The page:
Being in two different church ministries and one camp ministry over the last three summers has uniquely benefited my personal development. While I was a counselor at camp, I learned the importance of discipleship and how to apply the Word directly to sin and situations in lives. At Calvary Baptist, I gained clarity to my calling and began developing my missions philosophy. While at Trinity Baptist, I learned the importance of intentionality and organization. (And that is just a sampling of the many things I have learned.) In every place, I saw things that I liked, and some that I did not; I took some, and left others. Evaluation during internships allows these experiences to shape the future ministry. This is something that is much harder after graduating. For most people, learning comes from observation and evaluation. Being in different contexts within a short amount of time gives the ministry student the great privilege of observing, evaluating, and comparing ministerial philosophies.
Pastors, counselors, future church leaders, and church members should never undervalue the importance of gaining experience and wisdom. For future pastors and ministry leaders, internships are a great way to gain that experience and wisdom. Being mentored by older men who are wiser and have ministry background is invaluable in the student’s educational process. In order to learn and grow, I believe everyone desiring to go into ministry should do church internships early and often. Being intentional with the Word, learning to be flexible towards people’s needs, and seeing diversity in ministerial views are just a few of the many lessons of a pastoral or ministerial internship.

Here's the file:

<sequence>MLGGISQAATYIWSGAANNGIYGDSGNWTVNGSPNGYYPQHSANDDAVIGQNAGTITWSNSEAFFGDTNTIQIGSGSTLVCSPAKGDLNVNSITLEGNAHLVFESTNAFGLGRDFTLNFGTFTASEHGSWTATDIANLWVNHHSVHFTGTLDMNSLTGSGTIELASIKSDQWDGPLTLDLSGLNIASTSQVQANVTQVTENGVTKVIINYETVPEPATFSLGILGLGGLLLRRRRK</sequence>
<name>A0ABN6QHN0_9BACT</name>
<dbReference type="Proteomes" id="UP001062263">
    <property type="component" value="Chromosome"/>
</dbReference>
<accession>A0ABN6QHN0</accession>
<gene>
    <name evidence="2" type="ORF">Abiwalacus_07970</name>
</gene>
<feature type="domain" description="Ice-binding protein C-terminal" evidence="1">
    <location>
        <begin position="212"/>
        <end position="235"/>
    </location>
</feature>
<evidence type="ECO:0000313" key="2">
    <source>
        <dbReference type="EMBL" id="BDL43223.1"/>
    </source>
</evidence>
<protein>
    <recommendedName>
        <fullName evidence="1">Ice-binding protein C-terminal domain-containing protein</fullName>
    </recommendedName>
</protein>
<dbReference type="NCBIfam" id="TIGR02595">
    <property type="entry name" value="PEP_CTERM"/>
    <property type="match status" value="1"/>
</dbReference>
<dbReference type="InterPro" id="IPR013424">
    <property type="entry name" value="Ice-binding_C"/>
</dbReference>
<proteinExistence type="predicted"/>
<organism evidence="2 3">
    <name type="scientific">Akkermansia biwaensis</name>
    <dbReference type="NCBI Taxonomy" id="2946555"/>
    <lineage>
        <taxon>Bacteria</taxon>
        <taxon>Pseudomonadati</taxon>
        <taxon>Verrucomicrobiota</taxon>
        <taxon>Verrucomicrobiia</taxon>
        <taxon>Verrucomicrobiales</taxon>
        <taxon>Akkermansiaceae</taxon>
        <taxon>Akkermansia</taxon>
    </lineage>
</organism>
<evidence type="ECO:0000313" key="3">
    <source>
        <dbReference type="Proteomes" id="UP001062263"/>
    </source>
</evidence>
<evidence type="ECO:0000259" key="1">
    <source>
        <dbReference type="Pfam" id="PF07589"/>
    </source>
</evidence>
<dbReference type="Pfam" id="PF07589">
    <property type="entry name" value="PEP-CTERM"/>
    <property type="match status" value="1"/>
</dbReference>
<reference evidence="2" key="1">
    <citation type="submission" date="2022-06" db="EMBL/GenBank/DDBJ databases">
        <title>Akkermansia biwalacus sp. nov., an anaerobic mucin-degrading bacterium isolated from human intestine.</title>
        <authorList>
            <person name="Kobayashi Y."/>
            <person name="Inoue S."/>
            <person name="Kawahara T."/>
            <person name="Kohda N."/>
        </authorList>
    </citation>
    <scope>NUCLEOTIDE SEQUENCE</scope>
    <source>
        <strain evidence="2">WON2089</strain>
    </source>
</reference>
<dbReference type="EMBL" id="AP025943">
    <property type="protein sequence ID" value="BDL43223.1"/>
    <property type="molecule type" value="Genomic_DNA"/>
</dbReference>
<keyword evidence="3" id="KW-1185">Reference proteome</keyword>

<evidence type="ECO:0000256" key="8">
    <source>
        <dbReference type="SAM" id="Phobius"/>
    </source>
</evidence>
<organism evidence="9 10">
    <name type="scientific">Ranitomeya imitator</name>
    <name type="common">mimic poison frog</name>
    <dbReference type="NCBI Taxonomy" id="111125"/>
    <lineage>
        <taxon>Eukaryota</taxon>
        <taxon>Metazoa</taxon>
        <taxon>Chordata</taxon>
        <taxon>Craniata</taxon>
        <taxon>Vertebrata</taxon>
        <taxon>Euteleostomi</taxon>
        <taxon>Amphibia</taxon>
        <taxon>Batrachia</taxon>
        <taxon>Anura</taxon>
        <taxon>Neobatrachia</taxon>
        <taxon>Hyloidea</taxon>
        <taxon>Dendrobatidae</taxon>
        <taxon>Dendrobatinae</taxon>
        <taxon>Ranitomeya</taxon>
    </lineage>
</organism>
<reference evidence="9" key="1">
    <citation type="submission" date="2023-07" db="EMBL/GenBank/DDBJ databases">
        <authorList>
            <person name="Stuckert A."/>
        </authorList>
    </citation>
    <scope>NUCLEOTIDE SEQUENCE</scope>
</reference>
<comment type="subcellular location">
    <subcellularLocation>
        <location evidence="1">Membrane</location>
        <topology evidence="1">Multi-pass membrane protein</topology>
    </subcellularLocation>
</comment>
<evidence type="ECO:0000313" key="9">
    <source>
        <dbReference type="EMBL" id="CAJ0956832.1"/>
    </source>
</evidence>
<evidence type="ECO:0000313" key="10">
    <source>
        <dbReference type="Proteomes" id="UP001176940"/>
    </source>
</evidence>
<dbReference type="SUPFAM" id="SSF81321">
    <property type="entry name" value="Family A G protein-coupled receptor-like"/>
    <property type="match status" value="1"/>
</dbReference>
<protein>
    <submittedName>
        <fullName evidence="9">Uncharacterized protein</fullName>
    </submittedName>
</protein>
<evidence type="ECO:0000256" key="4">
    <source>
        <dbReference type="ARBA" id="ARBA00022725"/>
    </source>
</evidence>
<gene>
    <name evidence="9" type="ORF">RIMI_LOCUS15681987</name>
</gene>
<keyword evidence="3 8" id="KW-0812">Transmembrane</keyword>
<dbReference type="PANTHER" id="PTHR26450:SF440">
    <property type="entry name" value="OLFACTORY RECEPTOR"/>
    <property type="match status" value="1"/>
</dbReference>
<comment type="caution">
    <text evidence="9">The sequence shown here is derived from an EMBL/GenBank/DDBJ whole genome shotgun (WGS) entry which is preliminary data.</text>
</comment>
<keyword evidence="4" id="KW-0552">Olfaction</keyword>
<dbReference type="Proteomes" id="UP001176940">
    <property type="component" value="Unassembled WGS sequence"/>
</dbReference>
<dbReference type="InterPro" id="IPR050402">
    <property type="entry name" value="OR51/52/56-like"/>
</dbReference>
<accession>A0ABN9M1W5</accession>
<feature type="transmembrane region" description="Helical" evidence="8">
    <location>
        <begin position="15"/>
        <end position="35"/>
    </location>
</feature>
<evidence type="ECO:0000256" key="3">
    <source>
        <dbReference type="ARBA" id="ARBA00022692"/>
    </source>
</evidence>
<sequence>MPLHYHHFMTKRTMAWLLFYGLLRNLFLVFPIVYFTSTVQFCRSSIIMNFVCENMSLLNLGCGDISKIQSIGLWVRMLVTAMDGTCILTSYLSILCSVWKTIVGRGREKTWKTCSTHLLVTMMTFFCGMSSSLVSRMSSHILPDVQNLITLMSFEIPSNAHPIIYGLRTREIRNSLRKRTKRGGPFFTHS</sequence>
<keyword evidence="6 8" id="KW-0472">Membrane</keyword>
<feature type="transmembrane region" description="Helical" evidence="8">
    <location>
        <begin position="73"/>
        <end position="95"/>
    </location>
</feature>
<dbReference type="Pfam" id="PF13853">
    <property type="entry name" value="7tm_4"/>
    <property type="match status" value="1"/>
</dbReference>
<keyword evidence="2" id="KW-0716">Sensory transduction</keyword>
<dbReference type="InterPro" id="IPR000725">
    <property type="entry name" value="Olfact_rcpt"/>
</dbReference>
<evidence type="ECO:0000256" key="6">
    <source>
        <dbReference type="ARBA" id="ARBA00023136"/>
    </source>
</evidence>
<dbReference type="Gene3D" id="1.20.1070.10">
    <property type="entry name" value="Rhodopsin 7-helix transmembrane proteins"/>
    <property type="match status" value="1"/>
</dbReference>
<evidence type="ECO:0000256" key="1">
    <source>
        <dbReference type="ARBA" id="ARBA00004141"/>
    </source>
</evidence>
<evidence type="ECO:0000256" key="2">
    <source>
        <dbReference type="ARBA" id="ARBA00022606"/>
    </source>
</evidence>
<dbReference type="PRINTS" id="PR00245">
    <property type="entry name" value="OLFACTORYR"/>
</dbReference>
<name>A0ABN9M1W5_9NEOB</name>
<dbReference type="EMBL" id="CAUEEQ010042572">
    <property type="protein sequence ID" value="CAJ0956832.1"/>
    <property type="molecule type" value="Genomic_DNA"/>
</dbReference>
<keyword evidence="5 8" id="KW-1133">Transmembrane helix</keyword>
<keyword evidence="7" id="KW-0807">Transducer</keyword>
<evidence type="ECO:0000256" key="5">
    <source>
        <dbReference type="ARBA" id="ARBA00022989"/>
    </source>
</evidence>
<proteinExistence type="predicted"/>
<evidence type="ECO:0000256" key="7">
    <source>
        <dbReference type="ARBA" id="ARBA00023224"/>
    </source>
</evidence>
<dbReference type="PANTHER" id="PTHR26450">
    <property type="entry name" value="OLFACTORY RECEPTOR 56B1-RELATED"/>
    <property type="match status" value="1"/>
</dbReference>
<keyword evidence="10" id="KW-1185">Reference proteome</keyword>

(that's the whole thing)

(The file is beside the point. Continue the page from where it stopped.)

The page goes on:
Rebekah Daniel, Biblical Counseling Graduate Student
It was my second summer counseling at the Wilds. For the first time, biblical change had fully clicked in my own mind, and I could not wait to explain it to each of my campers. One week, a girl in my cabin had a birthday. I didn’t usually buy my campers anything for their birthdays, but I had told her I would buy ice cream for hers. I learned later that night that this girl was not saved and had some heavy burdens in her life. I soon found myself not caring about getting her ice cream for her birthday but wanting instead to find out what serious things were going on in her life and give her the gospel. The urgency I felt about this was consuming my mind. I talked with a close friend and explained I was considering skipping the ice cream trip and diving in with her to see what was going on in her heart. My friend encouraged me to celebrate her birthday as planned in order to build the relationship. With a renewed sense of peace, I met up with my camper, bought her ice cream, and played games for a while. I was still pained by an anxiousness to hurry up and talk to her.
As we left the snack shop to go sit somewhere quieter to talk, she turned to me and said, “No one has ever bought me anything for my birthday.”